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I will be in Christchurch on March 27 (pm) and 28 (am) in the Boardroom, Airport Gateway Lodge, 45 Roydvale Avenue.

I will be addressing the NZSA meeting at St Christopher’s Hall, Avonhead, at 7pm on March 27. All clients are welcome. Please let our office know if you plan to attend.

I will be in Auckland April 17 (pm) at Albany Motor Lodge and April 18 (am) at Waipuna Lodge, Mt Wellington.

Kevin will be in Ashburton on 12 April.

Edward will be in Remuera on 10 April and Albany 11 April.

David Colman will be Palmerston North and Whanganui on 27 March, and New Plymouth on 28 March.

Our future travel dates can also be found on this page of our website: https://www.chrislee.co.nz/request-an-appointment

Any person is welcome to contact our office to arrange a meeting.

Chris Lee

Managing Director

Chris Lee & Partners Limited

TAKING STOCK 15 March 2018

WITH great sadness it must be said that the event that stripped the lipstick and mascara from the face of John Key’s government was not a one-off.

Everyone with a role in New Zealand’s financial markets will have felt no pride in recalling the illegal deception of investors during the botched rescue plan for South Canterbury Finance some years ago.

For some, the feeling of shame would focus on the Crown’s principal role in allowing the public to be deceived, yet the Crown declined to address those who were robbed of their legal rights and were refused compensation.

One definition of government corruption is a wilful breach of a law that is covered up, rather than remedied. A remedy was available and might have cost $20 million or less.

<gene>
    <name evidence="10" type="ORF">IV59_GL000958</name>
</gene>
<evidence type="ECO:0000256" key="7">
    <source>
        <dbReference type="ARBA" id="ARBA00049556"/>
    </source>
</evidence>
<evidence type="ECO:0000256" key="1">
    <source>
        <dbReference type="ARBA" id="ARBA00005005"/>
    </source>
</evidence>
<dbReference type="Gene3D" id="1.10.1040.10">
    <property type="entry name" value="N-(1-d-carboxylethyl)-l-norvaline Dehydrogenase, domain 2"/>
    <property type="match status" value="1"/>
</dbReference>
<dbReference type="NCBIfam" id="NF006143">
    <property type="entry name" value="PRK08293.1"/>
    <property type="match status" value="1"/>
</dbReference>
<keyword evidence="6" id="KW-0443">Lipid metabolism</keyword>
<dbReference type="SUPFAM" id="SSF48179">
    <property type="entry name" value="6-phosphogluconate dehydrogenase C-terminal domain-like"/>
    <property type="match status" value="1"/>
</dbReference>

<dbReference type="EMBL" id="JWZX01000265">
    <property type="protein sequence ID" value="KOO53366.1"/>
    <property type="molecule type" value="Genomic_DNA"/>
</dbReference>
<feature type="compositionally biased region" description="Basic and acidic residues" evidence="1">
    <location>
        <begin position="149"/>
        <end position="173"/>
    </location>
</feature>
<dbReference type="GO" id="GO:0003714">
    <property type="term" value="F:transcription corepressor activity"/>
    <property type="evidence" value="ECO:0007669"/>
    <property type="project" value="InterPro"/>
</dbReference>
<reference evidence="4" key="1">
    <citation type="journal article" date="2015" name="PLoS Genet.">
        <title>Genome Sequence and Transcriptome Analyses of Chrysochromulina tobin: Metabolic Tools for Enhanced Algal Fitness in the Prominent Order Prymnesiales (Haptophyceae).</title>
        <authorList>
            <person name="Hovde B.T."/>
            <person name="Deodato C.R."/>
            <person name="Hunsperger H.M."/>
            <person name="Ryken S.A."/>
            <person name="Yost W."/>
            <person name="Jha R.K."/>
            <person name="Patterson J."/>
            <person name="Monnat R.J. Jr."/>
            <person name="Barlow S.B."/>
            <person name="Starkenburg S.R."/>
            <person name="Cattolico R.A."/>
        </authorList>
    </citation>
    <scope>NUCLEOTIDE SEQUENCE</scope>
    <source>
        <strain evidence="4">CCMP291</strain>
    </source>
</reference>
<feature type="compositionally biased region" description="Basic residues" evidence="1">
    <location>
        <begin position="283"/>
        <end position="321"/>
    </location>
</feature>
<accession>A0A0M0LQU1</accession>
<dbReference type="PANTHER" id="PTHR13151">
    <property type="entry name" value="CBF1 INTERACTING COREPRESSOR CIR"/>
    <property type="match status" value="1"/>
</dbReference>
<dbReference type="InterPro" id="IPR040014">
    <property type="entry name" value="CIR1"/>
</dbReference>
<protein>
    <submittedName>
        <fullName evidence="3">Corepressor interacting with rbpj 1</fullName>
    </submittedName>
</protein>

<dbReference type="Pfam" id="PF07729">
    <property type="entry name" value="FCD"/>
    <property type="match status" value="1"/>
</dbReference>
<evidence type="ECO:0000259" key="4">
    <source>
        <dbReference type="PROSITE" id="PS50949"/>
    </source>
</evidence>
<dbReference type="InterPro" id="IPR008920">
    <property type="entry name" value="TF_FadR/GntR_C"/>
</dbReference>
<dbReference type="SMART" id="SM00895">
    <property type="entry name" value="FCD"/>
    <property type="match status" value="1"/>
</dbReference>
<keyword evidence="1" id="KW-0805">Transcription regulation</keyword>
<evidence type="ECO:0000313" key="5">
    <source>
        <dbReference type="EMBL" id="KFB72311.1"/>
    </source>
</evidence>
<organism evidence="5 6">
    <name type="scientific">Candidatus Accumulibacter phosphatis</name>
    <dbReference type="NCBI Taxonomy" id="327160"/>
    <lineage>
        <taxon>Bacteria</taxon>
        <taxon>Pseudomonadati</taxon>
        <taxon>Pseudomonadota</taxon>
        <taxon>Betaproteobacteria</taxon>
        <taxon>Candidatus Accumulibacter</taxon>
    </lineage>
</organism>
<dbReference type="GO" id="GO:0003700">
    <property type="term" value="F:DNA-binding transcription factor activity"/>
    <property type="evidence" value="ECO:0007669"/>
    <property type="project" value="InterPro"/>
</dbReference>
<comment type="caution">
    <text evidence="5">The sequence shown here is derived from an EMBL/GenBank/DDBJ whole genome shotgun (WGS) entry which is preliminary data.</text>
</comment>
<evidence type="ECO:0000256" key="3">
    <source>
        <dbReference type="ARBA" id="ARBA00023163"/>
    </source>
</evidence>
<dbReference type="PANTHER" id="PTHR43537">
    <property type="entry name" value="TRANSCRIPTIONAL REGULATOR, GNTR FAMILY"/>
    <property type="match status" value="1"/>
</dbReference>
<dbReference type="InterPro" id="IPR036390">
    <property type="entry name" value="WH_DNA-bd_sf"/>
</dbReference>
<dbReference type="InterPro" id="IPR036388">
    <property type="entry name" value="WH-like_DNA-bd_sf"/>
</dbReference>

The SCF deception was ugly.

It was the cause of my commitment to write a book outlining the errors, the incompetence, the deception and the cover-up.

Key’s government will not emerge with dignity.

Remarkably, we are now hearing that the same sort of behaviour may have recurred during the period leading up to the collapse of CBL Insurance. That is what happens when you do not take action to put right a serious error.

Surely this time deeper-pocketed people will have the wheels in motion to ensure a robust outcome for those who have lost money.

In summary, it seems that for a period of almost a year, the Crown, via the Reserve Bank and months later via the Financial Markets Authority, have known that a potentially fatal event had threatened CML.

An overseas subsidiary of CBL had underpriced risk and could not meet legitimate claims, the shortfall being tens of millions of dollars.

An inference is that CBL, the parent, could not meet the shortfall without breaching its own ability to meet claims in New Zealand.

In mid 2017, we are told, the Reserve Bank, the regulator of NZ insurance companies, became aware of a problem.

At a later time the FMA was made aware of the problem.

New Zealand has laws that required symmetry of knowledge of all relevant company events, spelt out in those laws that require continuous disclosure of material events.

If we believe the media reports, the Reserve Bank, the FMA and CBL accepted that this situation should be kept confidential and that the NZX, where CBL is listed, should not receive publishable information, as the continuous disclosure regulations would have anticipated.